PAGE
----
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article imageNashville, TN voting issues frustrate voters, concern officials Special

By Greta McClain     Nov 6, 2012 in Politics
Nashville - Several issues have been reported at voting precincts across the Nashville, TN area, ranging from voting machines not working, a lack of provisional ballots, voters being told to report to incorrect polling locations and voters being marked inactive.
Reports of issues at numerous early voting locations in Nashville, Davidson County, Tennessee had already been reported. The U.S. Department of Justice sent election monitors to Nashville after reports of poll workers being taught to challenge voters on the basis of their language skills surfaced. The 1965 Voting Rights Act prohibits discrimination on the basis of race, color, or language group.
On Tuesday, "technical issues' with voting machines forced some voters at one precinct to use paper ballots. A technician was called and the issue was quickly resolved. A power outage at another location stalled voting briefly until backup batteries kicked in. A West Nashville precinct ran out of provisional ballots at 1:00 p.m. according to News Channel 5.
Mary Mancini, director of Tennessee Citizen Action, said:
"They're running out of change of address forms and people are being sent away. They're running out of provisional ballots. ... People are not being offered provisional ballots; they're just being turned away."
One of the voters that was turned away was Rudolph Johnson, a 30-year-old African-American. After being told by poll workers they couldn't find his name on the rolls, he was turned away. A Tennessee Citizens Action volunteer spoke with Johnson and helped him obtain a provisional ballot.
Digital Journal went to one voting precinct in a largely Hispanic area of Nashville. Approximately 20 people were interviewed as they exited the building. Eight of the 20 said they were told they were at the wrong voting location. Three of those individuals had letters which were sent to them by the Davidson County Election Commission. The letters listed the location they had just left as being the precinct where they should vote. Four individuals had the location listed on their new Voter ID cards. One elderly woman told Digital Journal:
"I have lived in the same house and voted at this same church the past 18 years. Now they are telling me I am at the wrong place. I passed my next door neighbor leaving as I was going in. She voted, why do I suddenly have to go to a new place. I was never even told my location had changed. I don't normally think this way, but I am beginning to believe they will do anything to keep the poor and elderly from voting. It's just not right."
When asked who "they" were, she responded:
"You know, I don't have to spell it out for you. I am sure they aren't making people in Belle Meade and Green Hills run all over the place trying to vote."
Both the Belle Meade and Green Hills areas of Nashville are primarily white, upper income areas.
Digital Journal went to another voting precinct in a racially diverse, low-middle to middle income area of Nashville. According to one election official who asked to remain anonymous, the main issue officials are seeing are people who had been marked as inactive voters. The official told Digital Journal:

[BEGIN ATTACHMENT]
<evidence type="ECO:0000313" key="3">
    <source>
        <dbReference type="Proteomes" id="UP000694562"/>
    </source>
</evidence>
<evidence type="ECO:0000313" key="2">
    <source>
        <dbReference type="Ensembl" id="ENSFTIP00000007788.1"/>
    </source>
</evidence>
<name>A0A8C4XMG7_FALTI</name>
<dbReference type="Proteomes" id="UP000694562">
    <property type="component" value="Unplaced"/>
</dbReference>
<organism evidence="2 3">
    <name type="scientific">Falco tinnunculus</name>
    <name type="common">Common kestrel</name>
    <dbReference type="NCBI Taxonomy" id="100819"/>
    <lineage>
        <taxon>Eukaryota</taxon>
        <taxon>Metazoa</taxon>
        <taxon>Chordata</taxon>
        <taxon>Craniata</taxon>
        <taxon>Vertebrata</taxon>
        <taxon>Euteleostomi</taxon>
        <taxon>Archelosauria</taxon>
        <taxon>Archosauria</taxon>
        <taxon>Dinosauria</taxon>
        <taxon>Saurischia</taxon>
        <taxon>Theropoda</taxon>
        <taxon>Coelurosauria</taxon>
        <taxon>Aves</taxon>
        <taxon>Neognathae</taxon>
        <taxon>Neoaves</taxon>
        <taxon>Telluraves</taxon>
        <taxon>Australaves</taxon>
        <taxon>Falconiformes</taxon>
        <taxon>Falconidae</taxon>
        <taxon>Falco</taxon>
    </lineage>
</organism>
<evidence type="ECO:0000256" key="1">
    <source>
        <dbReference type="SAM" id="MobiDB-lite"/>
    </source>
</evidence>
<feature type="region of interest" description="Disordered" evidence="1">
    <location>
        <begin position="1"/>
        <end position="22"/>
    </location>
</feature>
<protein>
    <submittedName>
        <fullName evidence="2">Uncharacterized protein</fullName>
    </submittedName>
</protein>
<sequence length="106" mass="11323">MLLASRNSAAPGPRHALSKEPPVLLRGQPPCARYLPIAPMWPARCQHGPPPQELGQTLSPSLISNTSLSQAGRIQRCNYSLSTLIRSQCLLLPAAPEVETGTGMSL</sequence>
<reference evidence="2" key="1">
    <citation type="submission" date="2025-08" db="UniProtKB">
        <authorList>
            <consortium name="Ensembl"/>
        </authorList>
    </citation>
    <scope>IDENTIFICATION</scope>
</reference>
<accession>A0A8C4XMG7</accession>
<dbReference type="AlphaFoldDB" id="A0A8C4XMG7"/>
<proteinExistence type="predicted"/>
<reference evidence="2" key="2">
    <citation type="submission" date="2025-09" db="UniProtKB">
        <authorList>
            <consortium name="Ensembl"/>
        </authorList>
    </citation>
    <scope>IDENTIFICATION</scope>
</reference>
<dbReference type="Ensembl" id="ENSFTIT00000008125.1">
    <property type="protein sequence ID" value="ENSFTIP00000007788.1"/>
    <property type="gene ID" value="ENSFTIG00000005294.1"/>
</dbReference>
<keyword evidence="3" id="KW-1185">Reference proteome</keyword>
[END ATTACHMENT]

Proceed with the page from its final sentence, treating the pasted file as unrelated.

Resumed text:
"We have had an usually high number of people on our roll who are coming in to vote but are marked as inactive. Some claim they voted in the 2010 election, others say they voted in the 2008 election. One of them is a former co-worker of mine and I know he voted in 2008. I don't know why he would be marked inactive. According to election laws, if they voted in either of those elections, they should not be marked as inactive."
This Digital Journalist encountered the same problem at my precinct. I asked the election worker why I would be marked as inactive when I voted in the mid-term election in 2010. The worker said he did not have an explanation, but it was a problem several voters at the precinct had encountered. As I stood in line to speak with the Precinct Registrar, I began speaking with others in line. David, the gentleman in front of me in line, was an African-American gentleman who stated he too was listed inactive even though he had voted in the 2008 Presidential election. The two women behind me in line, also African-American, were also listed as inactive. One of them had her newly issued Voter ID card and letter from the election commission showing she had registered in May 2012 after moving to Nashville from Atlanta. She told me:
"How can they mark me as inactive when I just registered in May. Of course I haven't voted here yet, I just moved to Nashville a few months ago, but I registered two weeks after I moved."
An elderly gentleman in line said he has voted in every national election since 1960 and had no idea why he would be marked as inactive.
The unexplained deactivation of voters, confusion over where people should be casting their ballot and other issues had many voters frustrated and angry. It also has poll watchers and election officials concerned.
Mancini told the Tennessean:
“This is the worst election I’ve ever seen. “[The presidential election] is a large factor, but for the Davidson County Election Commission not to be prepared for this is inexcusable.”
More about Election 2012, 2012 election, 2012 presidential election, Nashville Tennessee, Voting
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